Monday, September 2, 2019

Othello Essays -- essays research papers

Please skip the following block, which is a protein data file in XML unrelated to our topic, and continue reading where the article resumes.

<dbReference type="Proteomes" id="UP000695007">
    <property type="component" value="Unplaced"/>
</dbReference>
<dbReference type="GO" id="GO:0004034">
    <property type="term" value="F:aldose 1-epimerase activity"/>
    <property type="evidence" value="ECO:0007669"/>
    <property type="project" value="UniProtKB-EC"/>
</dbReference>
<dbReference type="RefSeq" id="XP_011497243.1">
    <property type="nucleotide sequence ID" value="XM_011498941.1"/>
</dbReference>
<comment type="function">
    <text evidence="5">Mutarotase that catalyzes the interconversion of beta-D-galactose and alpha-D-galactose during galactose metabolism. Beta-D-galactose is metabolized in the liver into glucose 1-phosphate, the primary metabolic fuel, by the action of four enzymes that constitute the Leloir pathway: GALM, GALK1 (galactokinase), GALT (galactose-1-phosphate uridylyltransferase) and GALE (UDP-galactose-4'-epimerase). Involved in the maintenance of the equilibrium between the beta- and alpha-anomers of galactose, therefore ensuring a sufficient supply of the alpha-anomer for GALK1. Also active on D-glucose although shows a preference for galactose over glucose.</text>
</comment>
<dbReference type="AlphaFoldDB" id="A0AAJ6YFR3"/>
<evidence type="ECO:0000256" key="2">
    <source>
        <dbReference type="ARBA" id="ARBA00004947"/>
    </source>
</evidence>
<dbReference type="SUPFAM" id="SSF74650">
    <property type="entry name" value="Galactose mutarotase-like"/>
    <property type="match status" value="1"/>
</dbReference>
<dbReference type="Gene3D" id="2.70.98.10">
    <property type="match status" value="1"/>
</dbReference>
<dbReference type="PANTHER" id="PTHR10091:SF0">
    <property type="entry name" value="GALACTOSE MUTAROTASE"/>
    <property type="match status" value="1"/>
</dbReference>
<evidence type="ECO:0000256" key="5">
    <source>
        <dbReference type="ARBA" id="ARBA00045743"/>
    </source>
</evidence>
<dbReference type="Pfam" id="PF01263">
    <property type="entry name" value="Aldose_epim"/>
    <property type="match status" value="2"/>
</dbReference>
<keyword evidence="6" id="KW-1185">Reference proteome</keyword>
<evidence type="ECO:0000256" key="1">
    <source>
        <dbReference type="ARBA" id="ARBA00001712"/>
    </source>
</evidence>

â€Å"Othello’s stature as a tragic hero is severely compromised by the alacrity with which he turns against his wife, and by his failure to achieve any real self knowledge† To what extent do you agree? Othello’s stature as a tragic hero is severely compromised by the speed and ease with which he turns against his wife, and by his failure to achieve any real self knowledge. In the Shakespearian tragedy of Othello, we witness the character of Othello fall from a position of control in Venetian society due to a combination of different reasons. Othello has a deep self-love for himself, and it is because of this he turns against his wife Desdemona with a great speed and ease. A traditional ‘tragic hero’ portrays four major characteristics: firstly, the tragic hero is a figure of high standing/esteem in the community; secondly, there is an agency that leads to the fall of the hero whether within the hero himself or from an outside figure/source; the third characteristic is a moment of self-realisation or self-awareness and the last characteristic is that the fall of the hero results in death. Othello is portrayed as a well-respected citizen within the Venetian society. He can be seen as an intelligent and heroic military leader whose skill is indeed very valuable and necessary to the state and he knows this. His military success has promoted his position within Venetian society, and as a ‘Moor’ within the white dominated society, he has a strong desire to maintain his social standing, and is prepared to sacrifice anything which threatens his reputation, which leads to the eventual death of Desdemona. Othello is trusted by everyone in Venice being called, â€Å"valiant Othello† and â€Å"brave Othello† and described as â€Å"...more fair than black† (I, iii, 286). He has been given full martial and political command of Cyprus and is a figure of high standing and esteem within the Venetian community. Othello’s flaw or weakness lies in his hubris, or exaggerated pride in himself, and he continually refers to it saying â€Å"Let [Brabantio] do his spite, my services which I have done the signiory / Shall out-tongue his complaints...† (I, ii, 17-19) and that â€Å"...[his] parts, [his] title, and [his] perfect soul / Shall manifest [him] rightly...† (I, ii, 31-32). It is due to his obsession with his pride, his self-esteem and his self image which leads to his loss of self control and hi... ...the sweetest innocent / That did e’er did lift up eye† (V, ii, 197-198), that she was false, and rather than realising his weaknesses and flaws, he takes the blame away from himself saying the murder was planned by fate: â€Å"...O ill-stared wench!..† After he has committed the crime, Othello makes sure that he is remembered as the hero he believed himself to be, once again his hubris encompassing him, saying: â€Å"...I have done the state some service and they know’t: ...Speak of me as I am; nothing extenuate, Nor set down aught in malice...speak Of one that loved not wisely, but too well; Of one not easily jealous but, being wrought, Perplexed in the extreme...† (V, ii, 335-342). Othello’s never accepts his tragic flaw as self-knowledge, nor does he accept responsibility for the death of his innocent wife Desdemona. Othello is unable to see himself as a member of the Venetian society, and â€Å"it is the tension between Othello’s victimisation at the hands of a foreign culture and his own willingness to torment himself† along with the alacrity with which he turns against his wife and his failure to achieve self-knowledge which severely compromise Othello’s stature as a tragic hero.

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